Guernsey Voluntary Service named charity of 2011

Guernsey Community Awards evening at St James
Image caption More than 200 islanders attended the inaugural awards evening, held at St James

Guernsey Voluntary Service was crowned charity of 2011 at the island's first Community Awards.

The service was chosen ahead of 19 Bailiwick of Guernsey charities nominated.

Formerly the WRVS or Women's Royal Voluntary Service, it has been active in the islands for more than 60 years and has more than 500 volunteers.

Judge Gerald Hough said it had shown "an outstanding long-term commitment to elderly and disabled welfare".

He said: "It is all organised with a precision that would make a logistics expert weep with joy."

The charity's chairman Ross Paisley said: "The support we have from our volunteers and from Guernsey is fantastic... this is the icing on the cake."

Roger Allsopp, who became the oldest man to swim the English Channel in August, was named the winner of the Outstanding Individual Achievement Award.

The 70-year-old's swim raised thousands of pounds towards cancer research at the University of Southampton.

Image caption Mr Allsopp completed his cross-channel swim in 17 hours and 51 minutes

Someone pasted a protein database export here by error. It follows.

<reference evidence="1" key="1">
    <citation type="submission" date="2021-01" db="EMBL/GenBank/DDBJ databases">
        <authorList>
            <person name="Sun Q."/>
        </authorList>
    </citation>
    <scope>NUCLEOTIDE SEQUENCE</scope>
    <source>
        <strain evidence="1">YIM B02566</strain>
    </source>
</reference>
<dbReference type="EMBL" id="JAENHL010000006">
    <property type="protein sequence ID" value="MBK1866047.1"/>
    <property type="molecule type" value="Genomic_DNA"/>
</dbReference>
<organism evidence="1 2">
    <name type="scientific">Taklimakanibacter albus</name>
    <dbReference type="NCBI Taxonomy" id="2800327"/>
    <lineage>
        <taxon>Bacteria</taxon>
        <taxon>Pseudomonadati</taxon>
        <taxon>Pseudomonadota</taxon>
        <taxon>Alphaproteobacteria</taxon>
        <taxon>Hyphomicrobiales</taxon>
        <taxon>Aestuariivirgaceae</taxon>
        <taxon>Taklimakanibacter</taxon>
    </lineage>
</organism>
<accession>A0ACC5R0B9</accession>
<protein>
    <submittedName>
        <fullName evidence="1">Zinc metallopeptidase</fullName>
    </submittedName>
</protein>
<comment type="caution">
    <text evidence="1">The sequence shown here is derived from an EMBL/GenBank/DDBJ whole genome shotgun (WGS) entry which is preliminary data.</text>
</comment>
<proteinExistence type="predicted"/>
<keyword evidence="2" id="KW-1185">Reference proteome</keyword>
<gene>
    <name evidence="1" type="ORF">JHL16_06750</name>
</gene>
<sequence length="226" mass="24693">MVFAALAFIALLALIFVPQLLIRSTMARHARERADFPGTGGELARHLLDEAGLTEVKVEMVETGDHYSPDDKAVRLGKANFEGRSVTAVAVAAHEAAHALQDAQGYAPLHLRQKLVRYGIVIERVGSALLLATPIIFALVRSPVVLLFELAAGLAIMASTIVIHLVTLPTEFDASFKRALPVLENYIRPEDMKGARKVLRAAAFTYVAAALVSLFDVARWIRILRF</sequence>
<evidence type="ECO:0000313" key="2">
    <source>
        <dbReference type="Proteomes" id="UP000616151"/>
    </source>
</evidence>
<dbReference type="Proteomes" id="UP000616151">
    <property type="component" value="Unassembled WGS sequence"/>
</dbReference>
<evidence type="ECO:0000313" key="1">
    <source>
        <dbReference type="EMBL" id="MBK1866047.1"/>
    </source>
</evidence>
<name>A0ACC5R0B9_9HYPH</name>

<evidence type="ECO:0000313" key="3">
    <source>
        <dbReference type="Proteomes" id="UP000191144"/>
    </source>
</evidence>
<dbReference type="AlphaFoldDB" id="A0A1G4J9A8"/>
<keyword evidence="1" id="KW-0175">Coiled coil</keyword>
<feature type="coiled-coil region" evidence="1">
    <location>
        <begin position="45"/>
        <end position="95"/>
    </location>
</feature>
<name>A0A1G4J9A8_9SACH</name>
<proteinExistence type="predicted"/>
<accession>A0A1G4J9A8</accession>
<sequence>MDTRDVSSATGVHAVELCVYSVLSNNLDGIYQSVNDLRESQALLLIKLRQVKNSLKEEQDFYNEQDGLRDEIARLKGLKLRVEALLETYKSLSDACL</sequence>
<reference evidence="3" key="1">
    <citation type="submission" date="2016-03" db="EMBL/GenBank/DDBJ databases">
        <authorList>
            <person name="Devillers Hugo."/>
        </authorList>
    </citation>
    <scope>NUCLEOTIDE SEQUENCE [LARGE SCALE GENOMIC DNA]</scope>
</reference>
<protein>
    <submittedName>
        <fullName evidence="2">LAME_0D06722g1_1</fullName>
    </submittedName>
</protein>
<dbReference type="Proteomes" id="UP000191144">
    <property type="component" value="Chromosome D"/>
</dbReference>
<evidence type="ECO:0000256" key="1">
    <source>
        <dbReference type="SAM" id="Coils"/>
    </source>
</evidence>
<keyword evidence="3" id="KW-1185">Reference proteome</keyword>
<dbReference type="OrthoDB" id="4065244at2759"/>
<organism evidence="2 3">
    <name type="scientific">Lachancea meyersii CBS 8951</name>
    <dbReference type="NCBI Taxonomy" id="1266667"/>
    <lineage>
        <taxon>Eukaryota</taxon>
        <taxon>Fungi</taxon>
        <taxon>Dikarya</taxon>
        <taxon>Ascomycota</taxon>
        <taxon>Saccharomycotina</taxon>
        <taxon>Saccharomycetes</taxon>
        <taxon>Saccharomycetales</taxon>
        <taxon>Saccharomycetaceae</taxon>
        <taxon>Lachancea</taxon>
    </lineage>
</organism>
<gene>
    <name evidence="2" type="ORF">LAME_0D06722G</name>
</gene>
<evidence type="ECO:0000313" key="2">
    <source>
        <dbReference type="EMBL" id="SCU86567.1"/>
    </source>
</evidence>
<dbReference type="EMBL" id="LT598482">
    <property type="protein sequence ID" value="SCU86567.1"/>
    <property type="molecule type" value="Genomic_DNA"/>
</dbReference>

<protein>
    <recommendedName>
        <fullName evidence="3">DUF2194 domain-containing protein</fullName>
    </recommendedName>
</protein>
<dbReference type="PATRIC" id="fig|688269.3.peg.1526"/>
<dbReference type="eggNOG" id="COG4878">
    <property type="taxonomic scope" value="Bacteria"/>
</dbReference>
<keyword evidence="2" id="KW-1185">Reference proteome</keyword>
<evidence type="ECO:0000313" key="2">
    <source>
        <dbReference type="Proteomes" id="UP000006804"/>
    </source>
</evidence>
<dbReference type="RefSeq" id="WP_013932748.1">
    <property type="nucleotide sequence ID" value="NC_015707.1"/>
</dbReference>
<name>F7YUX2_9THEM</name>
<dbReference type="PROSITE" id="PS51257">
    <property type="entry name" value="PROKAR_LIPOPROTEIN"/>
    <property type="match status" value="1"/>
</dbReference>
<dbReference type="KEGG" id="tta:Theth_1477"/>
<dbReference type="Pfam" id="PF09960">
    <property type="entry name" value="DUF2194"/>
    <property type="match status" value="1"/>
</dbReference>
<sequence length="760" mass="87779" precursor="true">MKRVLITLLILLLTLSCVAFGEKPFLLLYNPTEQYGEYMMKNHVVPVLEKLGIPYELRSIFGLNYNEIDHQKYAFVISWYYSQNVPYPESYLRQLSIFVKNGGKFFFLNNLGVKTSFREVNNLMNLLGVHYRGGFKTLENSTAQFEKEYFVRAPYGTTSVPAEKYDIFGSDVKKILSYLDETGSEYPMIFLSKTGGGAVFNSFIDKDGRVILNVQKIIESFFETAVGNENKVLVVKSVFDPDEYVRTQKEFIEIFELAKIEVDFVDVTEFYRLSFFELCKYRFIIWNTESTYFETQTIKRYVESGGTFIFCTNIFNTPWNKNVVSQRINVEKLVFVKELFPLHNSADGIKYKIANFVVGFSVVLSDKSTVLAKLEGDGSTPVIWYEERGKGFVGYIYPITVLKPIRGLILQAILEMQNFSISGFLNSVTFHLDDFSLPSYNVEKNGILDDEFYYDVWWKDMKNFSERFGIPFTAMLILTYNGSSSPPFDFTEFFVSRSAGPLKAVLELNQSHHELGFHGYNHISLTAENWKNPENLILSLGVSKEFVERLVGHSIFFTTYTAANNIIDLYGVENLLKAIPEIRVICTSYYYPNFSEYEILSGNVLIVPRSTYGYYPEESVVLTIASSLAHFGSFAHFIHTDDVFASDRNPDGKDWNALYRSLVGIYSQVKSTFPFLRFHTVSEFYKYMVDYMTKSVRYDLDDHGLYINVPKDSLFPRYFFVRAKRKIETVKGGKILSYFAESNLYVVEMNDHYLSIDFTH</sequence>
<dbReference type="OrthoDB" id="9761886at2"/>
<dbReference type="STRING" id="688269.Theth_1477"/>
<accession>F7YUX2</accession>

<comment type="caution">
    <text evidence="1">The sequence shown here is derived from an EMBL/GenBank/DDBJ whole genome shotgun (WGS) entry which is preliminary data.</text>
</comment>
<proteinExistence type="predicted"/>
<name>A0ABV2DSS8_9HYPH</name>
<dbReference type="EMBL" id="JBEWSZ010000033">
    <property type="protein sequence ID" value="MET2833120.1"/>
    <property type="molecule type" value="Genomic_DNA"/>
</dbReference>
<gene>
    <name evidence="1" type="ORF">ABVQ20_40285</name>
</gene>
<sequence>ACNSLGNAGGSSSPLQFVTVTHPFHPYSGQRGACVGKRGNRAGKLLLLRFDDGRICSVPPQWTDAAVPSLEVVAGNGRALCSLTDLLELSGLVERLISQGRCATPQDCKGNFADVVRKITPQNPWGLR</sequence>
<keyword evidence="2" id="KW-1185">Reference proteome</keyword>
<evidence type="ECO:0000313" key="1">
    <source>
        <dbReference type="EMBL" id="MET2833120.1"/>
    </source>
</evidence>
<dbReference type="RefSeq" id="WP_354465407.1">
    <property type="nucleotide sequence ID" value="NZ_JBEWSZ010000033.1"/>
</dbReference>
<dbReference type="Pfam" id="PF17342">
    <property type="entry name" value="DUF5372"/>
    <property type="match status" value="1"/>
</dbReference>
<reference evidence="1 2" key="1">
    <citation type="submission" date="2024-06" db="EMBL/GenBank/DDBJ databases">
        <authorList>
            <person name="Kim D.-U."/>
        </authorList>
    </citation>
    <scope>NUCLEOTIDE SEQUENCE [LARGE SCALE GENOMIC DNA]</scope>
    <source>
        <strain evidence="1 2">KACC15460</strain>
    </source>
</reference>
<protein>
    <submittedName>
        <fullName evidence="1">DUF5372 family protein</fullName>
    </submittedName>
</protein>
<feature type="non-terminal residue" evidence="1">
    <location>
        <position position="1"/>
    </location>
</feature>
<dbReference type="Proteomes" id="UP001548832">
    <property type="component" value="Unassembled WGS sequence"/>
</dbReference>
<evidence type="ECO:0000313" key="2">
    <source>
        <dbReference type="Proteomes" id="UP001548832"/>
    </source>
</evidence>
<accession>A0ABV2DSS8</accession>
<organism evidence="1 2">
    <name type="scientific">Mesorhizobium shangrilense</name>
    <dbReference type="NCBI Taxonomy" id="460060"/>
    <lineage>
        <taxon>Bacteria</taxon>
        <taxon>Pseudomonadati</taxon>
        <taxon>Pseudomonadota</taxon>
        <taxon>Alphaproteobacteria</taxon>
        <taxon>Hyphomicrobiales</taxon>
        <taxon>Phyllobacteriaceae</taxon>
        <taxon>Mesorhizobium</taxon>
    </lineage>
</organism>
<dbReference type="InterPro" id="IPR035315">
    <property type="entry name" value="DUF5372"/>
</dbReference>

The Guernsey Adult Literacy Project was recognised for its Donkey Parade, which saw 42 glass fibre donkeys decorated before being installed in various locations around Guernsey.

For raising £58,000, the project was given the Fundraising Team of the Year Award.

Judge Suzanne Heneghan said: "The judges loved the unique and original approach.

"It captured the imagination of the whole community and proved to be highly successful."

Other awards given out were the Corporate Social Responsibility Award for OSA Recruitment, for offering free services for Bailiwick charities looking to recruit staff, and the Overseas Award for the Tumaini Fund.

The charity, founded by Dr Susan Wilson, supports 20,000 Aids orphans in Tanzania.

Image caption The 42 decorated donkeys were placed at various locations encouraging islanders to visit them all

The award recipients were given money to go to a charity or community project of their choice, £3,000 for the Guernsey Voluntary Service and £2,000 for the other four winners.

A special award was presented in memory of Dave Purdy, a long time campaigner for disabled rights who died in 2010.

The awards were established by the Guernsey Community Foundation, which formed in 2010 to "promote philanthropy and charitable giving" to make improvements to the community and for those in need.

Chairman Stuart Falla said: "We had more than 70 organisations nominated so for the first time round this has been a great success."

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